Before I moved to Arizona I didn’t know there was such a thing as monsoon season in the US. I thought rainy seasons were the wild phenomena of faraway exotic places, India and Asia.
But monsoon season in Arizona is the most anticipated and welcome time of year. The rain is heady and powerful and everyone is drawn in. At the first crack of thunder the air becomes spiced with the sharp, earthy smell of ozone and creosote bushes. Frisky winds kick up dust and dirt and bend trees sideways under a blackened sky—but you never know from the first few drops whether you’re going to get pounded or passed by.
The monsoon brings a sort of bonding to the community. The air is charged with electricity and there is no doubt it affects people. It’s also a dangerous time—from dumpsters crashing down Brewery Gulch during a flash flood to roads being washed away, especially in state parks where they don’t have the funds to fix them. Every year people get hurt or killed trying to drive through flooded roads. Perhaps the combination of dryness relief plus the thrill of danger keys people up. Sure works on me.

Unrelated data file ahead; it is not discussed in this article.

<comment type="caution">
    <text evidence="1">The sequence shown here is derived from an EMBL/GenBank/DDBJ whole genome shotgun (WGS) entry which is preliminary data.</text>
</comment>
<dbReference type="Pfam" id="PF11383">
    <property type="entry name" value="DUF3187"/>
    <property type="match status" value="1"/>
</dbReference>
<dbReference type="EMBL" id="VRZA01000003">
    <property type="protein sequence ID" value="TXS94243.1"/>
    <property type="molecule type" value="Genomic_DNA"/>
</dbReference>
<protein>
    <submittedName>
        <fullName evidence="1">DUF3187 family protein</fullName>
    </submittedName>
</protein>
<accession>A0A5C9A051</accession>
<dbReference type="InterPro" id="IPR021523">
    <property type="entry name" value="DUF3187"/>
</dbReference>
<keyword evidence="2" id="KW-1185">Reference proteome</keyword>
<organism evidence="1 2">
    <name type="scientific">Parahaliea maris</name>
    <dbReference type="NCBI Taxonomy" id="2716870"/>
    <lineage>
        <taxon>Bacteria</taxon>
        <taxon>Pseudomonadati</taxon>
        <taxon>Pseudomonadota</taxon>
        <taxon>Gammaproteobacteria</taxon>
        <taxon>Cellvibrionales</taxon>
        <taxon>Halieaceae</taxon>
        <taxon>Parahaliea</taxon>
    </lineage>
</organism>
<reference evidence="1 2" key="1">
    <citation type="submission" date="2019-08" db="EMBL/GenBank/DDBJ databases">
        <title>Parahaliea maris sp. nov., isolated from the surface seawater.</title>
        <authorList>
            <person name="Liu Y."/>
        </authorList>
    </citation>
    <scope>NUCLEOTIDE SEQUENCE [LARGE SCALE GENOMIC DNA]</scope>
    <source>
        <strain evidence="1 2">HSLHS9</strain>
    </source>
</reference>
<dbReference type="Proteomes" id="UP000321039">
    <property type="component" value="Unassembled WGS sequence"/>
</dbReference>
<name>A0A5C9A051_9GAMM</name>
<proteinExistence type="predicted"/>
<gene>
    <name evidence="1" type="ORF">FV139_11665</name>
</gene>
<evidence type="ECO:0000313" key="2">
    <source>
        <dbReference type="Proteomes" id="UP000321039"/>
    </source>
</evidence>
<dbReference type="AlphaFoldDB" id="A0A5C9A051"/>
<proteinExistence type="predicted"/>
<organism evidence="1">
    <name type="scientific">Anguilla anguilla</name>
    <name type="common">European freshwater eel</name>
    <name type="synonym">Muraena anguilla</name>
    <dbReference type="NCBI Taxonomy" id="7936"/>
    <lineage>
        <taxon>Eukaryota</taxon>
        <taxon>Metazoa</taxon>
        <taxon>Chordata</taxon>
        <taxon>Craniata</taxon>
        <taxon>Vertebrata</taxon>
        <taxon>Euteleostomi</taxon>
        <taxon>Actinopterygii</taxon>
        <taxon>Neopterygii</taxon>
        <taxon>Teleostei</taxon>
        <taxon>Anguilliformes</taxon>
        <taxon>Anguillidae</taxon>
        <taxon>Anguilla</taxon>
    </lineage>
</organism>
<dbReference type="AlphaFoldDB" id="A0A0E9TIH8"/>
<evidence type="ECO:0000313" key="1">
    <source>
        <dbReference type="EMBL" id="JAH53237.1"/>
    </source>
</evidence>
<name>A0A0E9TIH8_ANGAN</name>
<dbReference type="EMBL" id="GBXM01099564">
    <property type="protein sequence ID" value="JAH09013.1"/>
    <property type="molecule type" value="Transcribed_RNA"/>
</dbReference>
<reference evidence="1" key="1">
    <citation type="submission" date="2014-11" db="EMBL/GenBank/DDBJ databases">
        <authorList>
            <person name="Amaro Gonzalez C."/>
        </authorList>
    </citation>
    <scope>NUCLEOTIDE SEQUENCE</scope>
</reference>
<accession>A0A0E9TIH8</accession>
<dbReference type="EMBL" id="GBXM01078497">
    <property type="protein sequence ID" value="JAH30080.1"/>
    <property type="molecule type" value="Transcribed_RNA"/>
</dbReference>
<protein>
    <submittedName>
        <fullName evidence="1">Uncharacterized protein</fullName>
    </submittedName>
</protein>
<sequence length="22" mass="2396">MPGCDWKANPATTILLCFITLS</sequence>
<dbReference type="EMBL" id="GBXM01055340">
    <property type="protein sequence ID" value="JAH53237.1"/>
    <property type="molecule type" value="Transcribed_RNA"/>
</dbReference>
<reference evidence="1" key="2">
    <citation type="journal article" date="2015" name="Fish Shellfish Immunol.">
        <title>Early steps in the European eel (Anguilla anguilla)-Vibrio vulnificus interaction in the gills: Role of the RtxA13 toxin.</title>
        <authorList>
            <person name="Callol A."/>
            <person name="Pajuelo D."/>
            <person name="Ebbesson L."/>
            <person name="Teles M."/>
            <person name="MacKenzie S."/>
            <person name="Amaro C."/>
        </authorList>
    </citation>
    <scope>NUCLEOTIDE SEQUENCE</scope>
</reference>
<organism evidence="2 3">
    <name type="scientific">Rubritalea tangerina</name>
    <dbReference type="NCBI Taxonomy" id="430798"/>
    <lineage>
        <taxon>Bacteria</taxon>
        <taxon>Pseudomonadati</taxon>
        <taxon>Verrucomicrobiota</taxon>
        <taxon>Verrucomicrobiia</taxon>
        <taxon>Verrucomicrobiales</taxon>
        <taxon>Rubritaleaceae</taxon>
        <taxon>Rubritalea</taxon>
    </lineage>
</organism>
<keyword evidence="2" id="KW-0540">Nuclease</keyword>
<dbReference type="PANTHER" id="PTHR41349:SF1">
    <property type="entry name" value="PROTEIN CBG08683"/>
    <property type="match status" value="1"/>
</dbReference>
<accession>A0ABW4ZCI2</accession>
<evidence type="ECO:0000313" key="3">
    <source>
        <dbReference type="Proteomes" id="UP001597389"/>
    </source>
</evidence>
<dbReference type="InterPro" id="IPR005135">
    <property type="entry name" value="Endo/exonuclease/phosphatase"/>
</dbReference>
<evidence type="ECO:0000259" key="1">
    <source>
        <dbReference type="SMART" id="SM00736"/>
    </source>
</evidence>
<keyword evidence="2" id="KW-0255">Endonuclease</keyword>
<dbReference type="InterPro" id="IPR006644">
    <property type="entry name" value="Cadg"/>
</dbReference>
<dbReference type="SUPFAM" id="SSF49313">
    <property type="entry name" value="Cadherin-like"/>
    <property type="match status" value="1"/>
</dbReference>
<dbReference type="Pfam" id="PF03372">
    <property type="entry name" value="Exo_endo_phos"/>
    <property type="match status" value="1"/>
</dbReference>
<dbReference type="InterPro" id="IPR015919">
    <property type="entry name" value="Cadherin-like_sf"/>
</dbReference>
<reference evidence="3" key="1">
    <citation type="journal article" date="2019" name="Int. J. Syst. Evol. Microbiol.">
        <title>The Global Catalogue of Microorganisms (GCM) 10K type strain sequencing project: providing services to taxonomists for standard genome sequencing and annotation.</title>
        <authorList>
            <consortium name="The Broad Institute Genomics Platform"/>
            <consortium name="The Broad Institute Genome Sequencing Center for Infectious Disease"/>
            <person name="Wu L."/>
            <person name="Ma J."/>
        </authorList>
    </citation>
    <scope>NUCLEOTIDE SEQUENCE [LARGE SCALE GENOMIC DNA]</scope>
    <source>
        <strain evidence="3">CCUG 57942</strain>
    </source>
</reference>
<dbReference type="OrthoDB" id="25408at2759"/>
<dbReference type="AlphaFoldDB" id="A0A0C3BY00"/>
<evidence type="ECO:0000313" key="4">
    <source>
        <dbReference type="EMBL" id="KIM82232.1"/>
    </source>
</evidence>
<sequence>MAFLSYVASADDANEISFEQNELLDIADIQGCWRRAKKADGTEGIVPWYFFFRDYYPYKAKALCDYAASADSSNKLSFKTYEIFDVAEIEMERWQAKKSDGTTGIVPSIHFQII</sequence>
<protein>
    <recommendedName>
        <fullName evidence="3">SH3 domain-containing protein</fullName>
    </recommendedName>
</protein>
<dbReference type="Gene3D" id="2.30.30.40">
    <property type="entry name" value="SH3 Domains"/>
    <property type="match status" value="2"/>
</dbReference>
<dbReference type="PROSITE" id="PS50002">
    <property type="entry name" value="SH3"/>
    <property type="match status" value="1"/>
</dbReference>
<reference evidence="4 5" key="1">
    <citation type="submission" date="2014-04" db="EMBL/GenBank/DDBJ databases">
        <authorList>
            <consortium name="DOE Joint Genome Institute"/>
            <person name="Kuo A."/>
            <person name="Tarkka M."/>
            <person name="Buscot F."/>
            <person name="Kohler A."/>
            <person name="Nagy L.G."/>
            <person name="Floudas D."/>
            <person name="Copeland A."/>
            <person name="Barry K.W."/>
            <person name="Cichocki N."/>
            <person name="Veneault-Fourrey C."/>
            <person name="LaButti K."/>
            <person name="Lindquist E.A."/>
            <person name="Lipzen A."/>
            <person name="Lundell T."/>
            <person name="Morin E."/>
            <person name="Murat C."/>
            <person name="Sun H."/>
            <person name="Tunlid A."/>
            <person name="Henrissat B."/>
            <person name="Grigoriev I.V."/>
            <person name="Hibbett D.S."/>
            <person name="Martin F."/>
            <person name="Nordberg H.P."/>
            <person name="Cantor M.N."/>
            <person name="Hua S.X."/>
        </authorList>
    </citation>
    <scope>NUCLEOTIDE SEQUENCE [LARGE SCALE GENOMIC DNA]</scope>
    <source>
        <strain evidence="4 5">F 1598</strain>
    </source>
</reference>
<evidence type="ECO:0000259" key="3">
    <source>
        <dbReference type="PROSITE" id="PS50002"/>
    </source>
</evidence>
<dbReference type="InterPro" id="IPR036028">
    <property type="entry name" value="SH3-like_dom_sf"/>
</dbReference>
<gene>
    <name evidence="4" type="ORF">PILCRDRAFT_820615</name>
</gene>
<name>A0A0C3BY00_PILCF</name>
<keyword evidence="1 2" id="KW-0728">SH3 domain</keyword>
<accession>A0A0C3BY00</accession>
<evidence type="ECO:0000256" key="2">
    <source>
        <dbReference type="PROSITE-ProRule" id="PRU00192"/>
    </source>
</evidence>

Monsoon usually starts around the second week of July. Oldtimers will tell you the rain used to start earlier and last longer, but the weather has changed. Thirsty plants, trees and animals are desperate for water by now. I don’t understand how coyotes, deer, javelinas, bobcats, rabbits, birds—and the rest—survive it. Some people provide creature-accessible tubs of water outside of our fences, as the animals will come out of the desert into the neighborhoods looking for water. Their reality must revolve around it.
The monsoon storms are unpredictable and mighty, with hail, high winds and monster lightning. The water is fiercely needed but comes with its own form of destruction. The storms are hard on property. Fires start. “Lost dog” posters are common during monsoon—the thunder drives some dogs to break out of their yards and bolt. The combination of fireworks and storms makes this a time to take extra care with your animals. But it transforms the high desert into a lush jungle for a few months and empowers and nourishes our parched bodies and souls. And, it makes a great car wash.